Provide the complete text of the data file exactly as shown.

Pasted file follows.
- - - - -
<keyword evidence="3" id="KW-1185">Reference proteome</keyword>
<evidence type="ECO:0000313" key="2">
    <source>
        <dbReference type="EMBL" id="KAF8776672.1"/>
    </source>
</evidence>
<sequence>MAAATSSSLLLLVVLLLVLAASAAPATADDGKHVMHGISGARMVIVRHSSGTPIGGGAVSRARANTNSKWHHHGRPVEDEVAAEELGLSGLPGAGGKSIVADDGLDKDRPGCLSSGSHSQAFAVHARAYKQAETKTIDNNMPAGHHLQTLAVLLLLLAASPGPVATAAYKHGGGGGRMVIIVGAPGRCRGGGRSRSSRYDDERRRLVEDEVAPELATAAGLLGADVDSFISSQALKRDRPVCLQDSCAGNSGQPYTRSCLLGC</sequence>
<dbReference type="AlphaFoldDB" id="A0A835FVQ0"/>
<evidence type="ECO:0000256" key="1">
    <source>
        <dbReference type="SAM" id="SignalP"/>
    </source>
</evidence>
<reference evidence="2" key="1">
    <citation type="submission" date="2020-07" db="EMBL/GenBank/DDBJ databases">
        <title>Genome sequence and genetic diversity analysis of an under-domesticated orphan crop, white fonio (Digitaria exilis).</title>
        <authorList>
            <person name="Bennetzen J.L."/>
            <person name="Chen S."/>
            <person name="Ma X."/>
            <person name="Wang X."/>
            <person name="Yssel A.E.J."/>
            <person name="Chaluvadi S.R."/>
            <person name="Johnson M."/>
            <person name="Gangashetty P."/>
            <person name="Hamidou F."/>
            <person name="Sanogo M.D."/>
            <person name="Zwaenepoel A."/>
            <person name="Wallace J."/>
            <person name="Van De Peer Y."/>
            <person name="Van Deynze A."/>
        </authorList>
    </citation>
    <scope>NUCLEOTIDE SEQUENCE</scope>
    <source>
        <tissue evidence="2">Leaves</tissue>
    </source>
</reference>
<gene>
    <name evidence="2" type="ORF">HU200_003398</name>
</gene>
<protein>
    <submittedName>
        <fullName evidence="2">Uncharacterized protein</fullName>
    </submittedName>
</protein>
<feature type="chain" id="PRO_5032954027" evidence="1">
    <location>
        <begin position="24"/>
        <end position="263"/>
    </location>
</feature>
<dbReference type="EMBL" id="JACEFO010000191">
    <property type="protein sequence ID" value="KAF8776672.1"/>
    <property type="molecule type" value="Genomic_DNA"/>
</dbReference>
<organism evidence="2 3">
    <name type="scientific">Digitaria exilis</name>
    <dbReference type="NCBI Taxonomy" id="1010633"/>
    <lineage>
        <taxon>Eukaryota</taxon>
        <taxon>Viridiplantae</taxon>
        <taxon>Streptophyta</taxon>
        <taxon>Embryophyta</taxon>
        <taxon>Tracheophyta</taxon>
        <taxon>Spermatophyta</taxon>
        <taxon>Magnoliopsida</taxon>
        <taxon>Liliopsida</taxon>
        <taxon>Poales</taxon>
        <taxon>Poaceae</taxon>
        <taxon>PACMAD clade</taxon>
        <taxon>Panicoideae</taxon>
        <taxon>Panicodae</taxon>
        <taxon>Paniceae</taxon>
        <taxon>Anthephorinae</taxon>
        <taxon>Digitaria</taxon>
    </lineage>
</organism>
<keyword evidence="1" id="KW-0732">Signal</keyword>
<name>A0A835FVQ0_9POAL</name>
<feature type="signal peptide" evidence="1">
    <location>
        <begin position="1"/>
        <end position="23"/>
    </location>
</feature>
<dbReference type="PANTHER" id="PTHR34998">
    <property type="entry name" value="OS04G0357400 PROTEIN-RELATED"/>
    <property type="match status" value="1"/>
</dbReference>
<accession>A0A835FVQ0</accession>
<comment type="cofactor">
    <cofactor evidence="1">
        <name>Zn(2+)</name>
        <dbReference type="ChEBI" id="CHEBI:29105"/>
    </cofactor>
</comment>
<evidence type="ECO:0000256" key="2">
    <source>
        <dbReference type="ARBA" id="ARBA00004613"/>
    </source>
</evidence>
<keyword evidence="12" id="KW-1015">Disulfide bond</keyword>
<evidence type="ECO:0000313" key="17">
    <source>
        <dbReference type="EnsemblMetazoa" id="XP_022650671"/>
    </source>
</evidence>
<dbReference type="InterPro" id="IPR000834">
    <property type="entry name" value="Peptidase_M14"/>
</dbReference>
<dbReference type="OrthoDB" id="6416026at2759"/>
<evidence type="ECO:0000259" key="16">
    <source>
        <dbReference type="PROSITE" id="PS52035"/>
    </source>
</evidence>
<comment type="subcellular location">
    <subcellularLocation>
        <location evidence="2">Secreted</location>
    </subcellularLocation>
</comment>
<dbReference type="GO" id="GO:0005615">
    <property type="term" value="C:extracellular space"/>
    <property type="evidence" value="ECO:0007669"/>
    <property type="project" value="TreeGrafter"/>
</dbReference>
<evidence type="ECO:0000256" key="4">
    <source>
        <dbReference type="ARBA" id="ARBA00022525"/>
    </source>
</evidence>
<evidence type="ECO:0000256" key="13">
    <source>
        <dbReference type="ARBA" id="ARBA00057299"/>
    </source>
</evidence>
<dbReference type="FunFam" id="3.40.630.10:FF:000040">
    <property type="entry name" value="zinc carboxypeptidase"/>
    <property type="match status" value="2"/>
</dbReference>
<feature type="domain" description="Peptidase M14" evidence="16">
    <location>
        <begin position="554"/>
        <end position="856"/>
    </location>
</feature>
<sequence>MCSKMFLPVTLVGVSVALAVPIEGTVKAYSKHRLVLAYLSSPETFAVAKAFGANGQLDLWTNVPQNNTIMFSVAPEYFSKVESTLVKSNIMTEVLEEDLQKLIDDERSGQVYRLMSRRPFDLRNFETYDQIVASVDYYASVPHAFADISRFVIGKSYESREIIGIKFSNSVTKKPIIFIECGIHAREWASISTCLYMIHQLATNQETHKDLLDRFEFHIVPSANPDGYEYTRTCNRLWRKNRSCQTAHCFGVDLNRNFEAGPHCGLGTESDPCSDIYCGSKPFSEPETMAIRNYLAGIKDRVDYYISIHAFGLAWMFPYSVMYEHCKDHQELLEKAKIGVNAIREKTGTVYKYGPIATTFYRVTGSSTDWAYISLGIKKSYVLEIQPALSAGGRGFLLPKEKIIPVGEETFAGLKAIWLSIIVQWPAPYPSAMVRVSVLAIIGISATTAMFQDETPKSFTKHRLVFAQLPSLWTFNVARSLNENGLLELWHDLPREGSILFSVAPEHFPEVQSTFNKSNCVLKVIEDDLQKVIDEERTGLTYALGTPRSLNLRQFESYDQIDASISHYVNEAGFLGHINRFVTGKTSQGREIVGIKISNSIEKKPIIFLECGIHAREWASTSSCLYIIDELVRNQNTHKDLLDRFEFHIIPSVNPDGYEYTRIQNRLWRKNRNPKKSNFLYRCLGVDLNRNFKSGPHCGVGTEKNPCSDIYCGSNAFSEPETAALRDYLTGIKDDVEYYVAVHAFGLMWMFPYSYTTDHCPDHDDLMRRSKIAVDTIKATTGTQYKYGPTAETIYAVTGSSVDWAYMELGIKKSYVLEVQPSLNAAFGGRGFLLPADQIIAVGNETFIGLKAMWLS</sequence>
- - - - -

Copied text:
<keyword evidence="3" id="KW-1185">Reference proteome</keyword>
<evidence type="ECO:0000313" key="2">
    <source>
        <dbReference type="EMBL" id="KAF8776672.1"/>
    </source>
</evidence>
<sequence>MAAATSSSLLLLVVLLLVLAASAAPATADDGKHVMHGISGARMVIVRHSSGTPIGGGAVSRARANTNSKWHHHGRPVEDEVAAEELGLSGLPGAGGKSIVADDGLDKDRPGCLSSGSHSQAFAVHARAYKQAETKTIDNNMPAGHHLQTLAVLLLLLAASPGPVATAAYKHGGGGGRMVIIVGAPGRCRGGGRSRSSRYDDERRRLVEDEVAPELATAAGLLGADVDSFISSQALKRDRPVCLQDSCAGNSGQPYTRSCLLGC</sequence>
<dbReference type="AlphaFoldDB" id="A0A835FVQ0"/>
<evidence type="ECO:0000256" key="1">
    <source>
        <dbReference type="SAM" id="SignalP"/>
    </source>
</evidence>
<reference evidence="2" key="1">
    <citation type="submission" date="2020-07" db="EMBL/GenBank/DDBJ databases">
        <title>Genome sequence and genetic diversity analysis of an under-domesticated orphan crop, white fonio (Digitaria exilis).</title>
        <authorList>
            <person name="Bennetzen J.L."/>
            <person name="Chen S."/>
            <person name="Ma X."/>
            <person name="Wang X."/>
            <person name="Yssel A.E.J."/>
            <person name="Chaluvadi S.R."/>
            <person name="Johnson M."/>
            <person name="Gangashetty P."/>
            <person name="Hamidou F."/>
            <person name="Sanogo M.D."/>
            <person name="Zwaenepoel A."/>
            <person name="Wallace J."/>
            <person name="Van De Peer Y."/>
            <person name="Van Deynze A."/>
        </authorList>
    </citation>
    <scope>NUCLEOTIDE SEQUENCE</scope>
    <source>
        <tissue evidence="2">Leaves</tissue>
    </source>
</reference>
<gene>
    <name evidence="2" type="ORF">HU200_003398</name>
</gene>
<protein>
    <submittedName>
        <fullName evidence="2">Uncharacterized protein</fullName>
    </submittedName>
</protein>
<feature type="chain" id="PRO_5032954027" evidence="1">
    <location>
        <begin position="24"/>
        <end position="263"/>
    </location>
</feature>
<dbReference type="EMBL" id="JACEFO010000191">
    <property type="protein sequence ID" value="KAF8776672.1"/>
    <property type="molecule type" value="Genomic_DNA"/>
</dbReference>
<organism evidence="2 3">
    <name type="scientific">Digitaria exilis</name>
    <dbReference type="NCBI Taxonomy" id="1010633"/>
    <lineage>
        <taxon>Eukaryota</taxon>
        <taxon>Viridiplantae</taxon>
        <taxon>Streptophyta</taxon>
        <taxon>Embryophyta</taxon>
        <taxon>Tracheophyta</taxon>
        <taxon>Spermatophyta</taxon>
        <taxon>Magnoliopsida</taxon>
        <taxon>Liliopsida</taxon>
        <taxon>Poales</taxon>
        <taxon>Poaceae</taxon>
        <taxon>PACMAD clade</taxon>
        <taxon>Panicoideae</taxon>
        <taxon>Panicodae</taxon>
        <taxon>Paniceae</taxon>
        <taxon>Anthephorinae</taxon>
        <taxon>Digitaria</taxon>
    </lineage>
</organism>
<keyword evidence="1" id="KW-0732">Signal</keyword>
<name>A0A835FVQ0_9POAL</name>
<feature type="signal peptide" evidence="1">
    <location>
        <begin position="1"/>
        <end position="23"/>
    </location>
</feature>
<dbReference type="PANTHER" id="PTHR34998">
    <property type="entry name" value="OS04G0357400 PROTEIN-RELATED"/>
    <property type="match status" value="1"/>
</dbReference>
<accession>A0A835FVQ0</accession>
<comment type="cofactor">
    <cofactor evidence="1">
        <name>Zn(2+)</name>
        <dbReference type="ChEBI" id="CHEBI:29105"/>
    </cofactor>
</comment>
<evidence type="ECO:0000256" key="2">
    <source>
        <dbReference type="ARBA" id="ARBA00004613"/>
    </source>
</evidence>
<keyword evidence="12" id="KW-1015">Disulfide bond</keyword>
<evidence type="ECO:0000313" key="17">
    <source>
        <dbReference type="EnsemblMetazoa" id="XP_022650671"/>
    </source>
</evidence>
<dbReference type="InterPro" id="IPR000834">
    <property type="entry name" value="Peptidase_M14"/>
</dbReference>
<dbReference type="OrthoDB" id="6416026at2759"/>
<evidence type="ECO:0000259" key="16">
    <source>
        <dbReference type="PROSITE" id="PS52035"/>
    </source>
</evidence>
<comment type="subcellular location">
    <subcellularLocation>
        <location evidence="2">Secreted</location>
    </subcellularLocation>
</comment>
<dbReference type="GO" id="GO:0005615">
    <property type="term" value="C:extracellular space"/>
    <property type="evidence" value="ECO:0007669"/>
    <property type="project" value="TreeGrafter"/>
</dbReference>
<evidence type="ECO:0000256" key="4">
    <source>
        <dbReference type="ARBA" id="ARBA00022525"/>
    </source>
</evidence>
<evidence type="ECO:0000256" key="13">
    <source>
        <dbReference type="ARBA" id="ARBA00057299"/>
    </source>
</evidence>
<dbReference type="FunFam" id="3.40.630.10:FF:000040">
    <property type="entry name" value="zinc carboxypeptidase"/>
    <property type="match status" value="2"/>
</dbReference>
<feature type="domain" description="Peptidase M14" evidence="16">
    <location>
        <begin position="554"/>
        <end position="856"/>
    </location>
</feature>
<sequence>MCSKMFLPVTLVGVSVALAVPIEGTVKAYSKHRLVLAYLSSPETFAVAKAFGANGQLDLWTNVPQNNTIMFSVAPEYFSKVESTLVKSNIMTEVLEEDLQKLIDDERSGQVYRLMSRRPFDLRNFETYDQIVASVDYYASVPHAFADISRFVIGKSYESREIIGIKFSNSVTKKPIIFIECGIHAREWASISTCLYMIHQLATNQETHKDLLDRFEFHIVPSANPDGYEYTRTCNRLWRKNRSCQTAHCFGVDLNRNFEAGPHCGLGTESDPCSDIYCGSKPFSEPETMAIRNYLAGIKDRVDYYISIHAFGLAWMFPYSVMYEHCKDHQELLEKAKIGVNAIREKTGTVYKYGPIATTFYRVTGSSTDWAYISLGIKKSYVLEIQPALSAGGRGFLLPKEKIIPVGEETFAGLKAIWLSIIVQWPAPYPSAMVRVSVLAIIGISATTAMFQDETPKSFTKHRLVFAQLPSLWTFNVARSLNENGLLELWHDLPREGSILFSVAPEHFPEVQSTFNKSNCVLKVIEDDLQKVIDEERTGLTYALGTPRSLNLRQFESYDQIDASISHYVNEAGFLGHINRFVTGKTSQGREIVGIKISNSIEKKPIIFLECGIHAREWASTSSCLYIIDELVRNQNTHKDLLDRFEFHIIPSVNPDGYEYTRIQNRLWRKNRNPKKSNFLYRCLGVDLNRNFKSGPHCGVGTEKNPCSDIYCGSNAFSEPETAALRDYLTGIKDDVEYYVAVHAFGLMWMFPYSYTTDHCPDHDDLMRRSKIAVDTIKATTGTQYKYGPTAETIYAVTGSSVDWAYMELGIKKSYVLEVQPSLNAAFGGRGFLLPADQIIAVGNETFIGLKAMWLS</sequence>